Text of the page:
“Where Did Our Love Go.” “Baby Love.” “Come See About Me.” “Stop! In the Name of Love.” All of The Supremes No. 1 hits featured Mary Wilson’s dulcet voice.
For decades, Mary Wilson embodied the legacy of the iconic female trio and helped to keep their signature sound and songs alive. Sadly, that voice is now silenced. Mary Wilson passed away at her home in Las Vegas.
“Mary Wilson, a founding member of the Supremes, died on Monday at her home in Las Vegas, Nevada. She was 76. Wilson’s publicist, Jay Schwartz, confirmed the singer’s death to Rolling Stone, but did not reveal a cause of death.”
Mary was a co-founder of the original Supremes, along with Diana Ross and Florence Ballard. The all-female group was part of Motown‘s stable of Hitsville USA artists, along with The Temptations, Smokey Robinson and the Miracles, and Marvin Gaye. Their trademark harmonies of Wilson’s resonant alto voice, Florence Ballard’s richer mezzo, blended with Ross’s lilting lead vocals produced 12 No. 1 hits between 1964 and 1969. But it wasn’t just the sound, it was the lady’s stage presence in elegant gowns, well-coiffed wigs, coupled with smoothly synchronized moves that created the quintessential image that would define musical elegance and excellence for decades.
Motown founder Berry Gordy said in a statement,
“I was extremely shocked and saddened to hear of the passing of a major member of the Motown family, Mary Wilson of the Supremes. The Supremes were always known as the ‘sweethearts of Motown.’ Mary, along with Diana Ross and Florence Ballard, came to Motown in the early 1960s. After an unprecedented string of Number One hits, television and nightclub bookings, they opened doors for themselves, the other Motown acts, and many, many others. … I was always proud of Mary. She was quite a star in her own right and over the years continued to work hard to boost the legacy of the Supremes. Mary Wilson was extremely special to me. She was a trailblazer, a diva and will be deeply missed.”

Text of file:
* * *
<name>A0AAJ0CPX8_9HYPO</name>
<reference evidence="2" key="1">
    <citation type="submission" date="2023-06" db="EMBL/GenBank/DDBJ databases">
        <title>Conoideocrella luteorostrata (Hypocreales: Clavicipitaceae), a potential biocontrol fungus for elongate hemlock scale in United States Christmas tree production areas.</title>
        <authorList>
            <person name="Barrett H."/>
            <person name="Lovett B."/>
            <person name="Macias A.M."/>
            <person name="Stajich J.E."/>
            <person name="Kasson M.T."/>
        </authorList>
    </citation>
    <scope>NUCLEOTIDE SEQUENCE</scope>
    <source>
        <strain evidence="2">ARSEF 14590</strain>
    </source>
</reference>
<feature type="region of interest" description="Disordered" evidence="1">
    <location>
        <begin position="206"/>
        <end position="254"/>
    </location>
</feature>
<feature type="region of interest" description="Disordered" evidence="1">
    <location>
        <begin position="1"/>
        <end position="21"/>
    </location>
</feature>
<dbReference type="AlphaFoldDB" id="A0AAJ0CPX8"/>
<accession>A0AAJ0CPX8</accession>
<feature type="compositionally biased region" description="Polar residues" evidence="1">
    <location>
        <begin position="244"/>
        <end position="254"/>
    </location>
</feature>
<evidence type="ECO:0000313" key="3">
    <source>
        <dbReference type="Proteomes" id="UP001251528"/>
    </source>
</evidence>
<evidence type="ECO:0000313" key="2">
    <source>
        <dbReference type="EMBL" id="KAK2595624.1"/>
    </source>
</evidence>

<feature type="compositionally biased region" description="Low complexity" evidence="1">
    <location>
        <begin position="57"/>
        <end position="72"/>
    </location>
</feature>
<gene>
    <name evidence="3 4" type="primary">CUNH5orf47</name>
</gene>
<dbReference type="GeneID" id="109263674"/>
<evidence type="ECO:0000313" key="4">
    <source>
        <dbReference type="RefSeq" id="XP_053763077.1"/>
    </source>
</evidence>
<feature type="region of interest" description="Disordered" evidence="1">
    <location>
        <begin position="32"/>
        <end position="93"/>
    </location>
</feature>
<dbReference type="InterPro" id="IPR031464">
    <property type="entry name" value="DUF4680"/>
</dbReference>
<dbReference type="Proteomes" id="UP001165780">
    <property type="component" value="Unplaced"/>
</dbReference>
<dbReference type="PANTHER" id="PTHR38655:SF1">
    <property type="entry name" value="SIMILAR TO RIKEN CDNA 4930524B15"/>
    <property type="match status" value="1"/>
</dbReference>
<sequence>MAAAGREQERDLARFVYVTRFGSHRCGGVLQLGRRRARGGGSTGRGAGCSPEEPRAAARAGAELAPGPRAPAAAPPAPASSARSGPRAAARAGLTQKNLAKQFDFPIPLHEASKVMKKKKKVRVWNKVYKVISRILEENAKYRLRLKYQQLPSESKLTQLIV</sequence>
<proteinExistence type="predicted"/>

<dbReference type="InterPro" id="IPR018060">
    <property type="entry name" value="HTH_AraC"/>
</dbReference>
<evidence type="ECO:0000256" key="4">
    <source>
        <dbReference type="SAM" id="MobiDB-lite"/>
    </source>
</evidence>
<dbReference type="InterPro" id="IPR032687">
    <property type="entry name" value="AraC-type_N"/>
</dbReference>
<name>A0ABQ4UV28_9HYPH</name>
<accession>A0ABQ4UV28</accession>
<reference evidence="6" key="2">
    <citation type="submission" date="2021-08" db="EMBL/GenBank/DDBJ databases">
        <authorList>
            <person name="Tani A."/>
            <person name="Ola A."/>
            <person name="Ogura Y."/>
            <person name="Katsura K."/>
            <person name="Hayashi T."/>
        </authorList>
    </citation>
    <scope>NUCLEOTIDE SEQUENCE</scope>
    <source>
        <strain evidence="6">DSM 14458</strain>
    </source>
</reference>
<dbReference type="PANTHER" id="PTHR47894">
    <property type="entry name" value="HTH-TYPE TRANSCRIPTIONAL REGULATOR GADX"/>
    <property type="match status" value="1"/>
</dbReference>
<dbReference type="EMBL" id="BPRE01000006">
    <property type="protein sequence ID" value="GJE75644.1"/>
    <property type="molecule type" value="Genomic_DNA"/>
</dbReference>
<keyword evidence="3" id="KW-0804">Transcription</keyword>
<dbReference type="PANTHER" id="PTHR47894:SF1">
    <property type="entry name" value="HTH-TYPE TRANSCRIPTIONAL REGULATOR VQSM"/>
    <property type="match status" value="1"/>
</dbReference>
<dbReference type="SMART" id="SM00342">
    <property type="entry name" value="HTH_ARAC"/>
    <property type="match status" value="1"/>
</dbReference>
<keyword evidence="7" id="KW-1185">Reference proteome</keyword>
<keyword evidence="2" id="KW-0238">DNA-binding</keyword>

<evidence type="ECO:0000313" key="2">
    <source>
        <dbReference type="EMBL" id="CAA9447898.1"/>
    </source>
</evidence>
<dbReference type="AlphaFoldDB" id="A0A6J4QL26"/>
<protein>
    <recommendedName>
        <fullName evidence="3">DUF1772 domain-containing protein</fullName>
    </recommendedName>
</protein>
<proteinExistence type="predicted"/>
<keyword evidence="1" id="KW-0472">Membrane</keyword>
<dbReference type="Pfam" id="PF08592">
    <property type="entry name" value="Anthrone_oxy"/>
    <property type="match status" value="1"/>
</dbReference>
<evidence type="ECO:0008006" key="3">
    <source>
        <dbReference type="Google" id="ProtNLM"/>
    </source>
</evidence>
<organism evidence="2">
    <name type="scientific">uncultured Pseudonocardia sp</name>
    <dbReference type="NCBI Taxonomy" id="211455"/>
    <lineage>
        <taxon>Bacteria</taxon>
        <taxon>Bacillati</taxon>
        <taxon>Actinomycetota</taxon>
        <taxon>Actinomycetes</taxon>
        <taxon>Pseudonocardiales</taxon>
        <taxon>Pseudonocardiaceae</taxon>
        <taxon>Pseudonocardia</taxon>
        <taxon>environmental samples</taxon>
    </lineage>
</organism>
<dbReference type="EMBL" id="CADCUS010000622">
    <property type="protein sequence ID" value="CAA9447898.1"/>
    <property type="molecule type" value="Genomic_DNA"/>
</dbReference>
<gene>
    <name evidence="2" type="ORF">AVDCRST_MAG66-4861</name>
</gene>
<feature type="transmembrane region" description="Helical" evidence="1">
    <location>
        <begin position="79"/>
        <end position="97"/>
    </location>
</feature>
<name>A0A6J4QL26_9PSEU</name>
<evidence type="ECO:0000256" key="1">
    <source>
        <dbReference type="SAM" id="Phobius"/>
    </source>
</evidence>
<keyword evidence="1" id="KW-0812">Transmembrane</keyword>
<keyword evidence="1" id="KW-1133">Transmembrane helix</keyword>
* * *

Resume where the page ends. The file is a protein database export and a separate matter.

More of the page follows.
Fellow original Diana Ross tweeted this morning,
I just woke up to this news , my condolences to you Mary’s family ,I am reminded that each day is a gift ,I have so many wonderful memories of our time together “The Supremes ” will live on ,in our hearts 💕
— Ms. Ross (@DianaRoss) February 9, 2021
Wilson was born March 6, 1944, in Greenville, Mississippi. Her father, Sam, was a butcher, but his erratic life and her mother Johnnie Mae’s departure affected Wilson’s upbringing. The family moved from Greenville to St. Louis, and from St. Louis to Chicago when Wilson was very young. Ultimately, Wilson wound up living in Detroit, where she was raised by an aunt and uncle. Her mother joined them in Detroit, and the reconstructed family moved into the Brewer-Douglass housing projects. This set the trajectory of Wilson’s life.
At 14, Wilson met three other project residents: Florence Ballard, Betty Travis, and Diana Ross. The girls formed the Primettes, and the quartet began performing locally. Thanks to Ross’s friendship with Smokey Robinson, the Primettes landed an audition at Motown, where they sang the Drifters’ “There Goes My Baby” for Berry Gordy. Gordy did not sign the Primettes until they became legal adults in 1960. The Primettes then became Motown’s first female group.